In computing, endianness is the order or sequence of bytes of a word of digital data in computer memory. Endianness is primarily expressed as big-endian (BE) or little-endian (LE). A big-endian system stores the most significant byte of a word at the smallest memory address and the least significant byte at the largest. A little-endian system, in contrast, stores the least-significant byte at the smallest address. Bi-endianness is a feature supported by numerous computer architectures that feature switchable endianness in data fetches and stores or for instruction fetches. Other orderings are generically called middle-endian or mixed-endian.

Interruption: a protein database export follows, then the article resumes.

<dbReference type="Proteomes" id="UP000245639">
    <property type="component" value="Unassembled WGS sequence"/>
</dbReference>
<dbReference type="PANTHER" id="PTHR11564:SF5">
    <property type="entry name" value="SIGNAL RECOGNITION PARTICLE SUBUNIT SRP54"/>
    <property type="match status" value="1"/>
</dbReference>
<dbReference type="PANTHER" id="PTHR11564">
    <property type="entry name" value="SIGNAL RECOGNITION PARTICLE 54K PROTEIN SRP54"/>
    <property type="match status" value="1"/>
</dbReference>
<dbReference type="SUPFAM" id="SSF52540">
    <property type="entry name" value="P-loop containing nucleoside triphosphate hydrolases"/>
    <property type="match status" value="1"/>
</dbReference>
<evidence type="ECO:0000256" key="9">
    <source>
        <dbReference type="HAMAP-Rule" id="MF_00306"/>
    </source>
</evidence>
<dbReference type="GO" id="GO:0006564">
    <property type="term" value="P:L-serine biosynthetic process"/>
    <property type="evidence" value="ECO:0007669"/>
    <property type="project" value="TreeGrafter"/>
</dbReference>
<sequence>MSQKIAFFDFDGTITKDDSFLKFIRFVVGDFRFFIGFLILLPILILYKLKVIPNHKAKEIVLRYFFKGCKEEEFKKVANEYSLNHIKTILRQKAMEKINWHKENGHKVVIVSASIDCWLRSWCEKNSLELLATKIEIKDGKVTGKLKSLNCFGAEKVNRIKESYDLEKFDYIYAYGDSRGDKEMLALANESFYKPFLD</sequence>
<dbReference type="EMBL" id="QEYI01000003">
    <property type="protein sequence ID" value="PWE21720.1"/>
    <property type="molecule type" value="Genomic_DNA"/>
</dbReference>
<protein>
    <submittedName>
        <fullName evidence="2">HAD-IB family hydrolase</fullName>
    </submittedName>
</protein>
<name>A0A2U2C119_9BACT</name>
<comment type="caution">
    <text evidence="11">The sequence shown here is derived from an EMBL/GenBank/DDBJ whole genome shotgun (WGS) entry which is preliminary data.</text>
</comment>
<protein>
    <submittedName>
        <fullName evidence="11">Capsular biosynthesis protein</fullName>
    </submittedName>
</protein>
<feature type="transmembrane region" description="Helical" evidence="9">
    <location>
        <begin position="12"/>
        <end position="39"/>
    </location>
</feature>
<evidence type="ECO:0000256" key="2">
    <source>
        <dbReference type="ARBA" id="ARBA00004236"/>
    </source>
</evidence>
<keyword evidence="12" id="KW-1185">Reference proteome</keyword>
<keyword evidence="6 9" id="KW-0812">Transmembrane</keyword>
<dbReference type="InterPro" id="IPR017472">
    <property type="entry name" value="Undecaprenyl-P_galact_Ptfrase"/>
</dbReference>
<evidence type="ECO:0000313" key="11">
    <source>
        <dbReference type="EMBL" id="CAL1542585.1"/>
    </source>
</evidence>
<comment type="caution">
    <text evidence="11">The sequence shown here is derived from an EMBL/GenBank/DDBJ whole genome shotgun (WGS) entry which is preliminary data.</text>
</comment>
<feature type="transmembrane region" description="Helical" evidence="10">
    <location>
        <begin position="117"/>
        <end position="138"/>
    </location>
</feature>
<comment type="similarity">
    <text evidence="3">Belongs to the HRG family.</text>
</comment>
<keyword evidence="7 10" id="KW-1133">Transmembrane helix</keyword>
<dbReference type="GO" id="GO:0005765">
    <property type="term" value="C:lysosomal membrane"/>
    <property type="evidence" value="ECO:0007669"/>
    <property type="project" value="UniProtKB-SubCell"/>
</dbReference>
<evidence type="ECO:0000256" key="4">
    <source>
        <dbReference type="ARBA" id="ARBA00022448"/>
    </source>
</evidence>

Endianness may also be used to describe the order in which the bits are transmitted over a communication channel, e.g., big-endian in a communications channel transmits the most significant bits first.[1] Bit-endianness is seldom used in other contexts.

  1. ^ "RFC 1700".

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